Issue #14370 has been updated by tenderlovemaking (Aaron Patterson).

File direct_marking.diff added

ko1 (Koichi Sasada) wrote:
> >¡¡Approximately 60% of the instruction sequences have 0 markable objects. Those 60% account for 35% of the total iseq_encoded that needs to be walked:
> 
> It seems many extra data we are holding. If we shrink such extra space (capa) just after compiling, it can reduce memory.

I tried this approach to compare, here is the patch I used:

  https://gist.githubusercontent.com/tenderlove/f7fe6e09d6f9cacd3299abdd39fb65b7/raw/9b7dd3718278f7be0eb18bedf94590573e313ab2/resize_array.diff

This results in slightly more memory usage than directly marking iseq in my test (57300896 bytes vs 57112281 bytes).  Unfortunately this patch also made more calls to malloc / free in order to allocate the smaller array.  Maybe there is a way to do this in-place?

> Of course, Aaron's approach helps more (because we don't need to keep `mark_ary` any more for referencing objects). But it is simple and no computation cost on marking phase.
> 
> Thoughts?

I wanted to see what it takes to remove `mark_ary` and what the benefits would be, so I did that too.  I found removing the mark array resulted in a 6.6% memory reduction compared to trunk (vs 3% from direct marking).  To remove the mark array, first I started marking once results:

https://github.com/github/ruby/commit/b85d83613ad37d8c56277a7ac7d9bda69e1d8f67.diff

The `once` instruction declares its operand is an inline cache struct, but it's actually a `iseq_inline_storage_entry`, so I had to add a conditional to cast the IC but only for `once` and `trace_once` instructions.  Next I was able to remove the mark array:

https://github.com/github/ruby/commit/29c95eec9c5ce6a9735169c5d6f1d08343d643d1.diff

I added a flag to the iseq to indicate whether or not the iseq has markable objects:

https://github.com/github/ruby/commit/fcb70543fcf73216e01634af1cc6e161eec3d2b6.diff

After that patch the only iseqs that have performance impact are ones that actually need to be disassembled for marking.  Finally, I added a new operand for `once` instructions, then removed the conditionals from the mark / compile function:

https://github.com/github/ruby/commit/78ce485d9880e8694d586e93a48429f4aa907c18.diff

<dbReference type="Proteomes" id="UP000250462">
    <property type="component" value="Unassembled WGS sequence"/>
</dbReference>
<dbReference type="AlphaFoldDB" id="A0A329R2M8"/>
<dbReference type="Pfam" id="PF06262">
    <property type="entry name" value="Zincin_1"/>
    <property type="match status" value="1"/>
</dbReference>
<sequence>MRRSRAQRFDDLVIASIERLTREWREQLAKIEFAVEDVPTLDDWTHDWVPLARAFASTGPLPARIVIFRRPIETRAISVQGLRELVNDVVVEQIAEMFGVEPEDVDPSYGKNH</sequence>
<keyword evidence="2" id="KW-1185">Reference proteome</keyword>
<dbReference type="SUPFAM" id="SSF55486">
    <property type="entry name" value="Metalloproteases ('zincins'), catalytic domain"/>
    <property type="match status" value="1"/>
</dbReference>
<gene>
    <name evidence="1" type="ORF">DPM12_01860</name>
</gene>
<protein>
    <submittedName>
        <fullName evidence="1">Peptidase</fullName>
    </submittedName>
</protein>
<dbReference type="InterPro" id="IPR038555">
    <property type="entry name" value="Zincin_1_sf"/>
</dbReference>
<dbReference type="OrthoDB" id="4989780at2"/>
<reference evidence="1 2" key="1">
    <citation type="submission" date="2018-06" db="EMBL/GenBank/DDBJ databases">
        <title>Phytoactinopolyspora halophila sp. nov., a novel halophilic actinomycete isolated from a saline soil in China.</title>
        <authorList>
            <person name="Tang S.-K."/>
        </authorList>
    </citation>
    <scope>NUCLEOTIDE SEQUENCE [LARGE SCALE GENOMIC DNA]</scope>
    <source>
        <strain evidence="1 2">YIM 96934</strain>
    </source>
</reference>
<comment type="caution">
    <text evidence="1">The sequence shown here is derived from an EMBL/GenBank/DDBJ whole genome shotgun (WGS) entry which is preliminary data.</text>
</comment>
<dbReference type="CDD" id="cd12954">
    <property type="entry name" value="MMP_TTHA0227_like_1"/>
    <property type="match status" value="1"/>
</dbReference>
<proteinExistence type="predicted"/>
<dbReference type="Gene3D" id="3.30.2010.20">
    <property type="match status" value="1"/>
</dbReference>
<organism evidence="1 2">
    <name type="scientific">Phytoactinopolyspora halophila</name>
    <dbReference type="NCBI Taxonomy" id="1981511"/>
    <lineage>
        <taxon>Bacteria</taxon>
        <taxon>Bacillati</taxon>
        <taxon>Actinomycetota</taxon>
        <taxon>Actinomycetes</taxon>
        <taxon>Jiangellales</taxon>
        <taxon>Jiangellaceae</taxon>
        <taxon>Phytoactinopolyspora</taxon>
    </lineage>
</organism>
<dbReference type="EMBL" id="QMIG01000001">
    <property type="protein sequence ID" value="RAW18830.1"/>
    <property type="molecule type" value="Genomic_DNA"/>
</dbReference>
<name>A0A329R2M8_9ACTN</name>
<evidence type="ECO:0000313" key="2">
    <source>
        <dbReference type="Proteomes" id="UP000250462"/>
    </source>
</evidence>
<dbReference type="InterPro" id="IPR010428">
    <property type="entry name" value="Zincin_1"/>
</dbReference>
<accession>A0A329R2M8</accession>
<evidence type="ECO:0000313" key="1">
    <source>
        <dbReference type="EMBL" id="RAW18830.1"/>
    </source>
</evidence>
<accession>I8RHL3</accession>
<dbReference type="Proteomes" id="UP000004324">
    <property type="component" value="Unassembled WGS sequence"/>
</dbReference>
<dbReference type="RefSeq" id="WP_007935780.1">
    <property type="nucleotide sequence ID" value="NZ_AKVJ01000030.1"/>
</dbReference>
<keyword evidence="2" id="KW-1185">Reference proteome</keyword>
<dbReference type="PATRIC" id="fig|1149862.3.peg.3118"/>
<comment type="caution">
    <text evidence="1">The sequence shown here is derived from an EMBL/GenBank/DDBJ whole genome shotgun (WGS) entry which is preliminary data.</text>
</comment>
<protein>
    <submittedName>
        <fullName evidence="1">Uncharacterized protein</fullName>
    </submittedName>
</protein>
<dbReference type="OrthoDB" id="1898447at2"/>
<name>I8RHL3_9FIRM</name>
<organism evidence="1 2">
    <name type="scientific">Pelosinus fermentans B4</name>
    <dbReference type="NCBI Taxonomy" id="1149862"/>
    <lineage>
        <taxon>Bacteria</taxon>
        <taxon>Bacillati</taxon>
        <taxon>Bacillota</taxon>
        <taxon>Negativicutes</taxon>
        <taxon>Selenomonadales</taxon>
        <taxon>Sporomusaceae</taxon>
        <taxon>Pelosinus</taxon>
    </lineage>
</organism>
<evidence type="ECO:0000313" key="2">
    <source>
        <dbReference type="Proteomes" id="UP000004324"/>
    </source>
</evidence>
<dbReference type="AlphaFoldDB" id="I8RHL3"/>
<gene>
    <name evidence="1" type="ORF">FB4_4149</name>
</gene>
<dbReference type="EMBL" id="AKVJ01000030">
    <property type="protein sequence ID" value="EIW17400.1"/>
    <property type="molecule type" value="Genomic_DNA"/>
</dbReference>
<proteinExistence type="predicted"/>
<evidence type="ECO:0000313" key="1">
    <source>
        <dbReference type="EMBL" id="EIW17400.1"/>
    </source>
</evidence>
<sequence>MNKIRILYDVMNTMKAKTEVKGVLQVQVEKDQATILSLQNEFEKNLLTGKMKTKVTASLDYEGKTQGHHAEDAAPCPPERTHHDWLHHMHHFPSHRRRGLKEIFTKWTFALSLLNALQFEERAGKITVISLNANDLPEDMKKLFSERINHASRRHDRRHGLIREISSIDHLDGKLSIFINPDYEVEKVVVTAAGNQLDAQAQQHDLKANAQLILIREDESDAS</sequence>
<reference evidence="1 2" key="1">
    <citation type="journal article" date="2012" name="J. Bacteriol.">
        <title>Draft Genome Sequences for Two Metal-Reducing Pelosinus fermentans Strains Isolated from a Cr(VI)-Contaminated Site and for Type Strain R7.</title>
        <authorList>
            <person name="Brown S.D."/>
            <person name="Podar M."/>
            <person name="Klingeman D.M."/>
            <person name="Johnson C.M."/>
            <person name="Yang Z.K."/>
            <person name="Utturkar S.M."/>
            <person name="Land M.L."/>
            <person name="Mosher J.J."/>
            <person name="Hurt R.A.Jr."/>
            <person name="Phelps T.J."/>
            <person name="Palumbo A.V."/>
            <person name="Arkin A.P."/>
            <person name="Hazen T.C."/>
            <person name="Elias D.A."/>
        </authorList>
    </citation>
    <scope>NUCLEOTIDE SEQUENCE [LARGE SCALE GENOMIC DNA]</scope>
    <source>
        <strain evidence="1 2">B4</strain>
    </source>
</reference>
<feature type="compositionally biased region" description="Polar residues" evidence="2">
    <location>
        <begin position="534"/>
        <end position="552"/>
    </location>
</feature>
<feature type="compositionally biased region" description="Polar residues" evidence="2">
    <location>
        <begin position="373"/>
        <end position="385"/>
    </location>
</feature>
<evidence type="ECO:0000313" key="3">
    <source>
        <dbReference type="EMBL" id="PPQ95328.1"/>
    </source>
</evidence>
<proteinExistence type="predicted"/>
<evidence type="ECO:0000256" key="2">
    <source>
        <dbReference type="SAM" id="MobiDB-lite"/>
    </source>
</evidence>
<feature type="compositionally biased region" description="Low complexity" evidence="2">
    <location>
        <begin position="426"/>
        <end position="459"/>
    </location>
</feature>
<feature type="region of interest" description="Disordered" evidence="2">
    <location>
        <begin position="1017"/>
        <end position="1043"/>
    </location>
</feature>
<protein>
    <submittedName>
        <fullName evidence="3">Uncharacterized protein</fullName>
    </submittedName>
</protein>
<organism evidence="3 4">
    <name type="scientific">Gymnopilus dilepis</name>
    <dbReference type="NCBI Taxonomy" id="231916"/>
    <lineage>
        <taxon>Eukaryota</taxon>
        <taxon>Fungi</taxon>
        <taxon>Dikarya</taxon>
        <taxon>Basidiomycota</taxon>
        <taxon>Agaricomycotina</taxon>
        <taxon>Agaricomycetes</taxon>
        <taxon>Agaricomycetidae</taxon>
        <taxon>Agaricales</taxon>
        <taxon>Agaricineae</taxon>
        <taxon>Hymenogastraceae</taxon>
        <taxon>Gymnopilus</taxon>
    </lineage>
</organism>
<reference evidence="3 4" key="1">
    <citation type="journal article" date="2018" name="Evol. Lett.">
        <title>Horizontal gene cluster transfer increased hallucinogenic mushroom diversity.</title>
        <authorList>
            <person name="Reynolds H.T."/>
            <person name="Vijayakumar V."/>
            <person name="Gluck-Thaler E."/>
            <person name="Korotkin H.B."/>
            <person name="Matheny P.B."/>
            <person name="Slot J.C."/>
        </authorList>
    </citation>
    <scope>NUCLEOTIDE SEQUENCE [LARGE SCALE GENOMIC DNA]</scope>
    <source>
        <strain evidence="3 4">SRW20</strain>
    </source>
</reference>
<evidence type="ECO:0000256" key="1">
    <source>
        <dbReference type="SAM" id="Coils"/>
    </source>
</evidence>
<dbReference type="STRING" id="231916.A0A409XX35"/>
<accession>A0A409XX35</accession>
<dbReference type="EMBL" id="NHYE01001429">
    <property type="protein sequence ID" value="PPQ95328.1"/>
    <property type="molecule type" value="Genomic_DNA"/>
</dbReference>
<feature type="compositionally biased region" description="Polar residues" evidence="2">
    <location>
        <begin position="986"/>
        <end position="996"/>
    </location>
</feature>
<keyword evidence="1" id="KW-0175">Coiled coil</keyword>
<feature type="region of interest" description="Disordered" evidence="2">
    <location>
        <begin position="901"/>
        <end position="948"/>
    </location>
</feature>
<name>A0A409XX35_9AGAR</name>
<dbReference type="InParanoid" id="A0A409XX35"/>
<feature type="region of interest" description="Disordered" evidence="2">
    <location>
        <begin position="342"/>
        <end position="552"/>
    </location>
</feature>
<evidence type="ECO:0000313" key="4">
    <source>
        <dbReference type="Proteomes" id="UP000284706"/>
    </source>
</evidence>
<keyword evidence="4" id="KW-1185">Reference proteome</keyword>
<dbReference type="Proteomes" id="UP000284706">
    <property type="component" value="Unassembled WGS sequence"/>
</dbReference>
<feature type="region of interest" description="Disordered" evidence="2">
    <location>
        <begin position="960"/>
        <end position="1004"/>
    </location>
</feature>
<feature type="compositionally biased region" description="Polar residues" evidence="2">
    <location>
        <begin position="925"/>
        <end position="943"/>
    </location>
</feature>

I ran the same benchmark to compare all four versions:

1. trunk
2. Directly marking
3. Removing the mark array
4. Resizing the mark array

![Memory usage](https://user-images.githubusercontent.com/3124/35835276-9d8b37cc-0a8e-11e8-8a46-5ba391c0e666.png)

From the graph you can see that resizing the mark array ends up with the same memory usage as direct marking, but takes more `malloc` calls to do it (the X axis is process size at each malloc, so the more samples the more malloc calls).

Out of curiosity, I printed `GC.stat` after booting the Rails app for trunk, resizing the array, and removal:

~~~
key                                      trunk     resize    remove
count                                    46        47        49
heap_allocated_pages                     664       656       505
heap_sorted_length                       664       656       505
heap_allocatable_pages                   0         0         0
heap_available_slots                     270637    267387    205847
heap_live_slots                          184277    184275    157995
heap_free_slots                          86360     83112     47852
heap_final_slots                         0         0         0
heap_marked_slots                        184194    184192    157912
heap_eden_pages                          664       656       505
heap_tomb_pages                          0         0         0
total_allocated_pages                    664       656       505
total_freed_pages                        0         0         0